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Trial lessons: It’s hip to be square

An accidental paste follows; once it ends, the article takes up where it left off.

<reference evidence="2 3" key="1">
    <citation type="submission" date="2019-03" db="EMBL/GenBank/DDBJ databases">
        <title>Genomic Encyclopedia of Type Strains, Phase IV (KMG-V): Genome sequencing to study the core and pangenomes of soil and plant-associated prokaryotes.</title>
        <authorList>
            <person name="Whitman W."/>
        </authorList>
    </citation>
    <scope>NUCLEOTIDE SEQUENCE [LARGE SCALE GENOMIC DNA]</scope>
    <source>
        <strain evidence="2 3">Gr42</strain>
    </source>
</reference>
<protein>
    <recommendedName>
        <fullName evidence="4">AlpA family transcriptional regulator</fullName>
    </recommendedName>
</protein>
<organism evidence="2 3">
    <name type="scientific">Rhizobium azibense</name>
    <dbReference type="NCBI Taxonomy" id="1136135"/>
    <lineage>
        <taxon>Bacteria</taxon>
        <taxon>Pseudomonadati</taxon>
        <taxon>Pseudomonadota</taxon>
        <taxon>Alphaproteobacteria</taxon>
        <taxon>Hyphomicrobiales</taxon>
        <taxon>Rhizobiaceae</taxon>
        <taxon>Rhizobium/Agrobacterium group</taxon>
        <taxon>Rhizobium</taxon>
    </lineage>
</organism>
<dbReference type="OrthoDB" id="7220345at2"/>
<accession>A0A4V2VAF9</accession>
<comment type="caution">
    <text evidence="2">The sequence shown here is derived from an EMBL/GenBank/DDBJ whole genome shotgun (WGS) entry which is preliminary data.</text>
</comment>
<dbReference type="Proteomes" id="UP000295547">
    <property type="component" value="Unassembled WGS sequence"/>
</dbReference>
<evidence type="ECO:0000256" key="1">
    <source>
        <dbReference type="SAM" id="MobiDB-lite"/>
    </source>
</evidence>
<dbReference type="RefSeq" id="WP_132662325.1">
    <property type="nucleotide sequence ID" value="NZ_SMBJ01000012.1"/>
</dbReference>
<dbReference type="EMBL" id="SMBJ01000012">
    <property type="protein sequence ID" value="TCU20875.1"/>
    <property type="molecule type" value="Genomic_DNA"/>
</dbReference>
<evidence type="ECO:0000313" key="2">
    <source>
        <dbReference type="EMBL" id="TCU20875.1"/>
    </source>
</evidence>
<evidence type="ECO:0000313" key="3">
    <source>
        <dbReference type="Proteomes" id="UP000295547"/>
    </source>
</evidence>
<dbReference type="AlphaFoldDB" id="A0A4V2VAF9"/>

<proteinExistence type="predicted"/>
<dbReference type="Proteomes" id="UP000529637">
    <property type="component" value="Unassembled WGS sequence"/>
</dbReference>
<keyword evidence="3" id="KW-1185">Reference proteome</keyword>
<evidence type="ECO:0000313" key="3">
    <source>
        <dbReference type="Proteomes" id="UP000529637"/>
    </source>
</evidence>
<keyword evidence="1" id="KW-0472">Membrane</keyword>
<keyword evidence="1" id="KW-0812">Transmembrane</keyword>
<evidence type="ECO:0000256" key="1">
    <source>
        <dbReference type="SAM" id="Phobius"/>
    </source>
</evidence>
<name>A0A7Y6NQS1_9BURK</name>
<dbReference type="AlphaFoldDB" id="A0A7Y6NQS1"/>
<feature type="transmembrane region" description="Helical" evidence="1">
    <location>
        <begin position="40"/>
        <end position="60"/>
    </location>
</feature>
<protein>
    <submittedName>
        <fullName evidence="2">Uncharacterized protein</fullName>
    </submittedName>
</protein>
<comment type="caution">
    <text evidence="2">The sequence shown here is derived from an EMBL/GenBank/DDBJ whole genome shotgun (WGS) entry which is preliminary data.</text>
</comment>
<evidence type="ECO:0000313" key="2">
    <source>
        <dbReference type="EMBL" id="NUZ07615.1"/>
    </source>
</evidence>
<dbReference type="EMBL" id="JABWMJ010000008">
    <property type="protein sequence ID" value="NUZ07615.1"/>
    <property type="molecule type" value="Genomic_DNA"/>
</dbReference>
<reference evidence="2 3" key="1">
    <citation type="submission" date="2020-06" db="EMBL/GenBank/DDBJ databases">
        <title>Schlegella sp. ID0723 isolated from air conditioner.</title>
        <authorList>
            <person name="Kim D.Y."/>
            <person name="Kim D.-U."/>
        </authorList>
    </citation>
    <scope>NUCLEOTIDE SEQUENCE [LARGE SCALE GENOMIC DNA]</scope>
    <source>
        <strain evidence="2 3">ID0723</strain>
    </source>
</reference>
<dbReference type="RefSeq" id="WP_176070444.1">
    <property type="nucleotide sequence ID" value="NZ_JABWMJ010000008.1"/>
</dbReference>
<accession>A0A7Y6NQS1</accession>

I'm a "play-it-safe" guy. Mom (a non-lawyer) always said that the law is very black and white. What she didn't know, and what I learned at law school, is that the legal battlefield is over the vast no-man's land of gray, solidly between the black and white. In order to avoid the gray, it is best to cling as tightly as possible to the black and white. Essentially, we should all follow the rules whenever possible. Failure to follow the rules oftentimes creates that battlefield. Here is one example. Our firm handled an appeal recently where the issue was whether the trial judge properly instructed the jury. Plaintiff's counsel requested an instruction, and the judge refused the request. The appeal should be solely about that issue. But a preliminary question is whether plaintiff's counsel properly preserved the issue for appeal. In the trial court, both sides submitted their jury instructions. The judge reviewed them, and counsel discussed them with the judge in chambers and off the record. Plaintiff's counsel objected to the omission of his requested jury instruction but, as I mentioned, there was no court reporter recording that discussion.

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